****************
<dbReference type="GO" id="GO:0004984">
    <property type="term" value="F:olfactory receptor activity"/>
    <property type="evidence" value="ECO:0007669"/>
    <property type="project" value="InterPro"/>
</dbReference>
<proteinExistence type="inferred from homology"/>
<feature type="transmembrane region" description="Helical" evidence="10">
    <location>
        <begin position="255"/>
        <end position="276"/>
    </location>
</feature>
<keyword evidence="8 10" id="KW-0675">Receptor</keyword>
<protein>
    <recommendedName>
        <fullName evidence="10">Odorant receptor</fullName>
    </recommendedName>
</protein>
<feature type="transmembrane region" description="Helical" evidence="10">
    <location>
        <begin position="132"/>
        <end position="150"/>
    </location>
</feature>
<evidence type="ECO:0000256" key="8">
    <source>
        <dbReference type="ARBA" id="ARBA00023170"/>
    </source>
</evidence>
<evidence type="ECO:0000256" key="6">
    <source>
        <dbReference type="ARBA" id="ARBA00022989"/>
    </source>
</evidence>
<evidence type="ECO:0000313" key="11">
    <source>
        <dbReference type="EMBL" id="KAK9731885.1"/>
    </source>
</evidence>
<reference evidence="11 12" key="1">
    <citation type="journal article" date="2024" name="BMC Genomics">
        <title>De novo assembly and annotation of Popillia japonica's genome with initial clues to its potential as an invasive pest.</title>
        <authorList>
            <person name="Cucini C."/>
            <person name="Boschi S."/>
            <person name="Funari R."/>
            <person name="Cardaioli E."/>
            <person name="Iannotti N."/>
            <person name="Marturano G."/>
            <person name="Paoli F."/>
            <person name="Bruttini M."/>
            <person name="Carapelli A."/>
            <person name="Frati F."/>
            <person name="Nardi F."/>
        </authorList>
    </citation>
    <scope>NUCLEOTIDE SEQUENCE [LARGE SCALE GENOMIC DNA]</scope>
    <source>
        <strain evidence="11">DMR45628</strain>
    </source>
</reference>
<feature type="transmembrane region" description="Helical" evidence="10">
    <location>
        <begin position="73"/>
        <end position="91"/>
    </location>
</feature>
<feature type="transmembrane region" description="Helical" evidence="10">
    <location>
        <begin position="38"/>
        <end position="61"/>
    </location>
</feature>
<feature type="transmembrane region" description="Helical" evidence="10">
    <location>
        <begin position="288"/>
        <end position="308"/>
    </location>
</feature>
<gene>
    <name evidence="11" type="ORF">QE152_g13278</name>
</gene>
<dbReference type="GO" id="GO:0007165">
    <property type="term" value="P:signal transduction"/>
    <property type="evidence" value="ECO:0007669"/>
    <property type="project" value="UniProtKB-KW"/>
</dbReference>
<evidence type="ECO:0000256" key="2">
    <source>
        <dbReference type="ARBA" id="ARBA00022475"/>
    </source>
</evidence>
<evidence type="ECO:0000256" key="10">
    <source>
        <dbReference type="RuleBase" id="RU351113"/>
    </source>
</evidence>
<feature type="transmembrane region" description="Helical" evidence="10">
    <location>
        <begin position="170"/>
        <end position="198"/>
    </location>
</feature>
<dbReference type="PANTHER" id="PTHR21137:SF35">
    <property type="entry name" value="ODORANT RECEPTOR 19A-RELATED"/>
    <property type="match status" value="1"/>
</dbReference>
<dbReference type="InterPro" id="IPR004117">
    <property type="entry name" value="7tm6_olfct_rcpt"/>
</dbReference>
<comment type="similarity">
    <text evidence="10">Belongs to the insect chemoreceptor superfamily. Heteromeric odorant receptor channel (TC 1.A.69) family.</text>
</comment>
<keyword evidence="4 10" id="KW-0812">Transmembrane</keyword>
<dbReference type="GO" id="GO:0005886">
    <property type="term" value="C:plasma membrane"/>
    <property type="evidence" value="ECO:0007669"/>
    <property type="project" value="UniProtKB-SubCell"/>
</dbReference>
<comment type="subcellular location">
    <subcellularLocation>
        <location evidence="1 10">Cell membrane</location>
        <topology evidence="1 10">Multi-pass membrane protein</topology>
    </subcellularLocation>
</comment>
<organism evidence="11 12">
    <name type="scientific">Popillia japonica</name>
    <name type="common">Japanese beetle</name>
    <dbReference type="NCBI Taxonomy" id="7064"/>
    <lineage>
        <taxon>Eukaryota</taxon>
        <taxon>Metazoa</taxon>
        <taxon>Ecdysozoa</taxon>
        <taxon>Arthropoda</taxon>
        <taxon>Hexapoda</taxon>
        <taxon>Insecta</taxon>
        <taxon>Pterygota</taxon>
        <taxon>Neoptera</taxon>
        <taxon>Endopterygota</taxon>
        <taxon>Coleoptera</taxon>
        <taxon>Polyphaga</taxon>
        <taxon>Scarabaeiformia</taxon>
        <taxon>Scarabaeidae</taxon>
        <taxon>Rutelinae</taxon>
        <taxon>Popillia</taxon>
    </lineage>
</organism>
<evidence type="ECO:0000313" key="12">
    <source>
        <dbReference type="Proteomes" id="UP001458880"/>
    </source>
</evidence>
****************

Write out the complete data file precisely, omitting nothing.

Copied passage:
<dbReference type="GO" id="GO:0004984">
    <property type="term" value="F:olfactory receptor activity"/>
    <property type="evidence" value="ECO:0007669"/>
    <property type="project" value="InterPro"/>
</dbReference>
<proteinExistence type="inferred from homology"/>
<feature type="transmembrane region" description="Helical" evidence="10">
    <location>
        <begin position="255"/>
        <end position="276"/>
    </location>
</feature>
<keyword evidence="8 10" id="KW-0675">Receptor</keyword>
<protein>
    <recommendedName>
        <fullName evidence="10">Odorant receptor</fullName>
    </recommendedName>
</protein>
<feature type="transmembrane region" description="Helical" evidence="10">
    <location>
        <begin position="132"/>
        <end position="150"/>
    </location>
</feature>
<evidence type="ECO:0000256" key="8">
    <source>
        <dbReference type="ARBA" id="ARBA00023170"/>
    </source>
</evidence>
<evidence type="ECO:0000256" key="6">
    <source>
        <dbReference type="ARBA" id="ARBA00022989"/>
    </source>
</evidence>
<evidence type="ECO:0000313" key="11">
    <source>
        <dbReference type="EMBL" id="KAK9731885.1"/>
    </source>
</evidence>
<reference evidence="11 12" key="1">
    <citation type="journal article" date="2024" name="BMC Genomics">
        <title>De novo assembly and annotation of Popillia japonica's genome with initial clues to its potential as an invasive pest.</title>
        <authorList>
            <person name="Cucini C."/>
            <person name="Boschi S."/>
            <person name="Funari R."/>
            <person name="Cardaioli E."/>
            <person name="Iannotti N."/>
            <person name="Marturano G."/>
            <person name="Paoli F."/>
            <person name="Bruttini M."/>
            <person name="Carapelli A."/>
            <person name="Frati F."/>
            <person name="Nardi F."/>
        </authorList>
    </citation>
    <scope>NUCLEOTIDE SEQUENCE [LARGE SCALE GENOMIC DNA]</scope>
    <source>
        <strain evidence="11">DMR45628</strain>
    </source>
</reference>
<feature type="transmembrane region" description="Helical" evidence="10">
    <location>
        <begin position="73"/>
        <end position="91"/>
    </location>
</feature>
<feature type="transmembrane region" description="Helical" evidence="10">
    <location>
        <begin position="38"/>
        <end position="61"/>
    </location>
</feature>
<feature type="transmembrane region" description="Helical" evidence="10">
    <location>
        <begin position="288"/>
        <end position="308"/>
    </location>
</feature>
<gene>
    <name evidence="11" type="ORF">QE152_g13278</name>
</gene>
<dbReference type="GO" id="GO:0007165">
    <property type="term" value="P:signal transduction"/>
    <property type="evidence" value="ECO:0007669"/>
    <property type="project" value="UniProtKB-KW"/>
</dbReference>
<evidence type="ECO:0000256" key="2">
    <source>
        <dbReference type="ARBA" id="ARBA00022475"/>
    </source>
</evidence>
<evidence type="ECO:0000256" key="10">
    <source>
        <dbReference type="RuleBase" id="RU351113"/>
    </source>
</evidence>
<feature type="transmembrane region" description="Helical" evidence="10">
    <location>
        <begin position="170"/>
        <end position="198"/>
    </location>
</feature>
<dbReference type="PANTHER" id="PTHR21137:SF35">
    <property type="entry name" value="ODORANT RECEPTOR 19A-RELATED"/>
    <property type="match status" value="1"/>
</dbReference>
<dbReference type="InterPro" id="IPR004117">
    <property type="entry name" value="7tm6_olfct_rcpt"/>
</dbReference>
<comment type="similarity">
    <text evidence="10">Belongs to the insect chemoreceptor superfamily. Heteromeric odorant receptor channel (TC 1.A.69) family.</text>
</comment>
<keyword evidence="4 10" id="KW-0812">Transmembrane</keyword>
<dbReference type="GO" id="GO:0005886">
    <property type="term" value="C:plasma membrane"/>
    <property type="evidence" value="ECO:0007669"/>
    <property type="project" value="UniProtKB-SubCell"/>
</dbReference>
<comment type="subcellular location">
    <subcellularLocation>
        <location evidence="1 10">Cell membrane</location>
        <topology evidence="1 10">Multi-pass membrane protein</topology>
    </subcellularLocation>
</comment>
<organism evidence="11 12">
    <name type="scientific">Popillia japonica</name>
    <name type="common">Japanese beetle</name>
    <dbReference type="NCBI Taxonomy" id="7064"/>
    <lineage>
        <taxon>Eukaryota</taxon>
        <taxon>Metazoa</taxon>
        <taxon>Ecdysozoa</taxon>
        <taxon>Arthropoda</taxon>
        <taxon>Hexapoda</taxon>
        <taxon>Insecta</taxon>
        <taxon>Pterygota</taxon>
        <taxon>Neoptera</taxon>
        <taxon>Endopterygota</taxon>
        <taxon>Coleoptera</taxon>
        <taxon>Polyphaga</taxon>
        <taxon>Scarabaeiformia</taxon>
        <taxon>Scarabaeidae</taxon>
        <taxon>Rutelinae</taxon>
        <taxon>Popillia</taxon>
    </lineage>
</organism>
<evidence type="ECO:0000313" key="12">
    <source>
        <dbReference type="Proteomes" id="UP001458880"/>
    </source>
</evidence>